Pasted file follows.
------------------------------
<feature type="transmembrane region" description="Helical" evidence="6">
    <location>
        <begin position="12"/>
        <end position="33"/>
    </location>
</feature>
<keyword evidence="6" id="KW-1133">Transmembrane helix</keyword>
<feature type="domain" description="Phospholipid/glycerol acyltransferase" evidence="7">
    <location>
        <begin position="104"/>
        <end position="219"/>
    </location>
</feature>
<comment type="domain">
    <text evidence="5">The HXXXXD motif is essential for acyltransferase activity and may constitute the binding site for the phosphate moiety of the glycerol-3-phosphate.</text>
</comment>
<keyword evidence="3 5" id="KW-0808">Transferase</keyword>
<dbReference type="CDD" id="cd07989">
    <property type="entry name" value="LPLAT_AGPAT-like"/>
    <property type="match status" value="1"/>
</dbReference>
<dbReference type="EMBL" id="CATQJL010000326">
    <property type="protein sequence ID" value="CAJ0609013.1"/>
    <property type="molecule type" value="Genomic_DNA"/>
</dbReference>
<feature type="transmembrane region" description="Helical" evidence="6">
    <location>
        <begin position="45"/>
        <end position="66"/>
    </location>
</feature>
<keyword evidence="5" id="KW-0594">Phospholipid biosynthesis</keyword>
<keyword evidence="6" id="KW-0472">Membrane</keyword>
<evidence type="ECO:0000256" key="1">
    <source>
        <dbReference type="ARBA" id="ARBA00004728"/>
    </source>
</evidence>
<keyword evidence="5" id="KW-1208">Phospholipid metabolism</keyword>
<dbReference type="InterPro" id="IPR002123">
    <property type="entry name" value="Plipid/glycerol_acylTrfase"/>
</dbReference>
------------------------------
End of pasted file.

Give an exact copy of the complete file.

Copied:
<feature type="transmembrane region" description="Helical" evidence="6">
    <location>
        <begin position="12"/>
        <end position="33"/>
    </location>
</feature>
<keyword evidence="6" id="KW-1133">Transmembrane helix</keyword>
<feature type="domain" description="Phospholipid/glycerol acyltransferase" evidence="7">
    <location>
        <begin position="104"/>
        <end position="219"/>
    </location>
</feature>
<comment type="domain">
    <text evidence="5">The HXXXXD motif is essential for acyltransferase activity and may constitute the binding site for the phosphate moiety of the glycerol-3-phosphate.</text>
</comment>
<keyword evidence="3 5" id="KW-0808">Transferase</keyword>
<dbReference type="CDD" id="cd07989">
    <property type="entry name" value="LPLAT_AGPAT-like"/>
    <property type="match status" value="1"/>
</dbReference>
<dbReference type="EMBL" id="CATQJL010000326">
    <property type="protein sequence ID" value="CAJ0609013.1"/>
    <property type="molecule type" value="Genomic_DNA"/>
</dbReference>
<feature type="transmembrane region" description="Helical" evidence="6">
    <location>
        <begin position="45"/>
        <end position="66"/>
    </location>
</feature>
<keyword evidence="5" id="KW-0594">Phospholipid biosynthesis</keyword>
<keyword evidence="6" id="KW-0472">Membrane</keyword>
<evidence type="ECO:0000256" key="1">
    <source>
        <dbReference type="ARBA" id="ARBA00004728"/>
    </source>
</evidence>
<keyword evidence="5" id="KW-1208">Phospholipid metabolism</keyword>
<dbReference type="InterPro" id="IPR002123">
    <property type="entry name" value="Plipid/glycerol_acylTrfase"/>
</dbReference>